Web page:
Tax Report a Mixed Bag for CU Exemption
The long-awaited working group report to the House Ways and Means Committee on tax reform, released Monday, is a mixed bag for credit unions.
On the one hand, the report from the Working Group on Charitable/Exempt Organizations summarized the input it received to be overall in favor of retaining the credit union tax exemption.
And, the Working Group on Financial Services reported submissions it received suggest Congress should retain the tax-exempt status for credit unions. However, a list of groups submitting comments for the report did not include the Independent Community Bankers of America or the American Bankers Association.
On the downer side, the report included recommendations to eliminate the credit union tax exemption from a May 2011 report from liberal think tank Center for American Progress and the President’s Economic Recovery Advisory Board report of 2010, which also advocated for the elimination of the credit union tax exemption, was also included.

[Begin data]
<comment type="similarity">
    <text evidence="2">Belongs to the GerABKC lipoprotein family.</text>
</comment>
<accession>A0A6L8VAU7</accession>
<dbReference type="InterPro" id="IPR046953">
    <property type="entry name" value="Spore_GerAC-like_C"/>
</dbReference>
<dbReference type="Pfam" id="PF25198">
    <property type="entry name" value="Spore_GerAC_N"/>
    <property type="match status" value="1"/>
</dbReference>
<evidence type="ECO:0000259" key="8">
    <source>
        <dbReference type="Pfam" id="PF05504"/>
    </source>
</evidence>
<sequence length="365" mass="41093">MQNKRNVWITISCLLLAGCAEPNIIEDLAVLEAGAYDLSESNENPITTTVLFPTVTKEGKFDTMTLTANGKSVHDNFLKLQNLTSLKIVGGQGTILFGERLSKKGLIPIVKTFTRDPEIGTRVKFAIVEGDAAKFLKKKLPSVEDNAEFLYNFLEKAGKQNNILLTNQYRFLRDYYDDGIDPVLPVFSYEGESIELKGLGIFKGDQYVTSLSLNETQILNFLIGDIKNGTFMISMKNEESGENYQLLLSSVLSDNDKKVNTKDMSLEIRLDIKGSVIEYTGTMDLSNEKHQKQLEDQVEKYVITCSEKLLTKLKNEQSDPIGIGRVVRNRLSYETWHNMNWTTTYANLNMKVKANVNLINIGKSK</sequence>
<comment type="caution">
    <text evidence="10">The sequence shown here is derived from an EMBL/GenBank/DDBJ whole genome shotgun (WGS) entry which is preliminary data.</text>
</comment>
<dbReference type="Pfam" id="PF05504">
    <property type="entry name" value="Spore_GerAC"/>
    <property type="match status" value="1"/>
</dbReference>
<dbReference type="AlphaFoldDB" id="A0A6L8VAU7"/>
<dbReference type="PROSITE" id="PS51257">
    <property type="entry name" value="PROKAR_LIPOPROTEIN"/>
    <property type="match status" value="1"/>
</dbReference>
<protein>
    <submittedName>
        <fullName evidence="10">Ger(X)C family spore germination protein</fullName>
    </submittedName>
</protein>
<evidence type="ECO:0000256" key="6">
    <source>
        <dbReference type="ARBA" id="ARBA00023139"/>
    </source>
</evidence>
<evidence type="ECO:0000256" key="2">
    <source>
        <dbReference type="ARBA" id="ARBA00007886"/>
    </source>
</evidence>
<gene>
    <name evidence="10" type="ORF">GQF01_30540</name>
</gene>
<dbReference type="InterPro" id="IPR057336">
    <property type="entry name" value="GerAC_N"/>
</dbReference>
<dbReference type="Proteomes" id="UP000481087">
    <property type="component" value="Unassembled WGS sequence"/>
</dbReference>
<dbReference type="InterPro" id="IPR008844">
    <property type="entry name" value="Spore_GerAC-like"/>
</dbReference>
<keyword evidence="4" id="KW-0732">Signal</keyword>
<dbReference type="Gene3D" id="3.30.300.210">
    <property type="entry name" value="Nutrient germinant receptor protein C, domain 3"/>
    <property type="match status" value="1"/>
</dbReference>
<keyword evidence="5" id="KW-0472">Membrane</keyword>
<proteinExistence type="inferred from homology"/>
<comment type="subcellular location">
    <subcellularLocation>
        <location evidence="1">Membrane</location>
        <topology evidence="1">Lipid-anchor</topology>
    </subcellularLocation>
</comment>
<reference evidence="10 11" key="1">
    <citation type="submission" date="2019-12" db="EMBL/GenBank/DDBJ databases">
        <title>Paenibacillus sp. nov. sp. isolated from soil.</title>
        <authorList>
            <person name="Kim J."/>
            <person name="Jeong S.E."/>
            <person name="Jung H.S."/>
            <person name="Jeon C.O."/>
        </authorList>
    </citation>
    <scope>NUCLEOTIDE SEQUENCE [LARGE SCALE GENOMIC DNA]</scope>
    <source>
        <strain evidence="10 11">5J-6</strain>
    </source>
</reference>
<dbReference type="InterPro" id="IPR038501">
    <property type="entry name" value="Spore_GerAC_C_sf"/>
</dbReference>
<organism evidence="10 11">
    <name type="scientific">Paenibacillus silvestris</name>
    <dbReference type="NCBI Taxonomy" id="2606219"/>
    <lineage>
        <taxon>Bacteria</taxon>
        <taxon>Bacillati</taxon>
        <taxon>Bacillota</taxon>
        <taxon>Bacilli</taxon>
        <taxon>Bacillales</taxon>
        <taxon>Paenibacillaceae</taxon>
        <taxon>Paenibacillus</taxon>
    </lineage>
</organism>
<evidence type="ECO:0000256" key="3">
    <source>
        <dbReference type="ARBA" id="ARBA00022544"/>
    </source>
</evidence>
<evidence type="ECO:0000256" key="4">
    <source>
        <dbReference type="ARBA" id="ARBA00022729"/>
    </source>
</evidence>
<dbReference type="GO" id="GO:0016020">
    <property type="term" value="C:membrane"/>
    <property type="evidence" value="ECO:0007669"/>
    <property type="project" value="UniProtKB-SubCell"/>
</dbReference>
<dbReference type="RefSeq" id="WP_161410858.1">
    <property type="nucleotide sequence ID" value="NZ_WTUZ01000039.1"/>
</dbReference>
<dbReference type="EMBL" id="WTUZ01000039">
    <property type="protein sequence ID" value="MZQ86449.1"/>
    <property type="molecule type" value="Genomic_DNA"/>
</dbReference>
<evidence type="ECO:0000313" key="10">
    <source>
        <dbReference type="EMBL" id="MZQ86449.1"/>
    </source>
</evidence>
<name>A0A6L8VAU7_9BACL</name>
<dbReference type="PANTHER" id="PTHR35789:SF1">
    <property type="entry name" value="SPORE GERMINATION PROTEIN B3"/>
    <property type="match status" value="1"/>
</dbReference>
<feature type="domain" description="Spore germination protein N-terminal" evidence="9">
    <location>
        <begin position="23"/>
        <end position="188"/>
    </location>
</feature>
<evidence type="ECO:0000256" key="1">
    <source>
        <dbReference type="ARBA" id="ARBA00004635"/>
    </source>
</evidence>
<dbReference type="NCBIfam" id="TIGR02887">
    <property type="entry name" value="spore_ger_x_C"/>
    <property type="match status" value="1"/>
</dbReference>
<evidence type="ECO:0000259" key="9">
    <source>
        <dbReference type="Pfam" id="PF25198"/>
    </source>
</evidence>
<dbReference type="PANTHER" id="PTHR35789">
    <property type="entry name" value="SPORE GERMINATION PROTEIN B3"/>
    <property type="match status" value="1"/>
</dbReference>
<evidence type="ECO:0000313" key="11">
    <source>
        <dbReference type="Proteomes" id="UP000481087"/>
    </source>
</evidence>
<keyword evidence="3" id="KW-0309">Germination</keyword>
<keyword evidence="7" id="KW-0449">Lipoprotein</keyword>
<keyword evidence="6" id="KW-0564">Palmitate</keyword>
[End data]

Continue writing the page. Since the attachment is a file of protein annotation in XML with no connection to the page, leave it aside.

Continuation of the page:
In a section that describes current tax law under scrutiny, the report also made an ominous statement about the credit union exemption, saying “while significant differences between the rules under which credit unions and banks operate have existed in the past, most of those differences have disappeared over time.”
Ways and Means Committee Chairman Dave Camp (R-Mich.) and Ranking Member Sander Levin (D-Mich.) said in a joint statement, “This document provides an important and comprehensive overview of the tax code, an overview of some of the most commonly referenced previous tax reform proposals and summarizes the views of more than 1,300 submissions offered to the Ways and Means Committee by key stakeholders. The committee will dig into its details over the coming weeks.”
CUNA Executive Vice President of Governmental Affairs Ryan Donovan said upon first review, the report doesn’t appear to shed a lot of light as to what could be included in tax reform legislation.
However, Donovan said he’s heard from staffers in the Senate and the House that Congress may use tax reform as a bargaining chip in another debt ceiling increase that has to be hammered out by September. Republicans oppose an increase, but are pushing for tax reform.
“It’s a political move, no doubt, but it gives them a bit of leverage in the process,” he said.
Donovan said House Ways and Means Committee leadership has spoken out on record saying they want to pass a tax reform bill in the House by the end of July, which he said coincides with the timing the House would begin debt ceiling debate.
“They might even start later this month,” he said.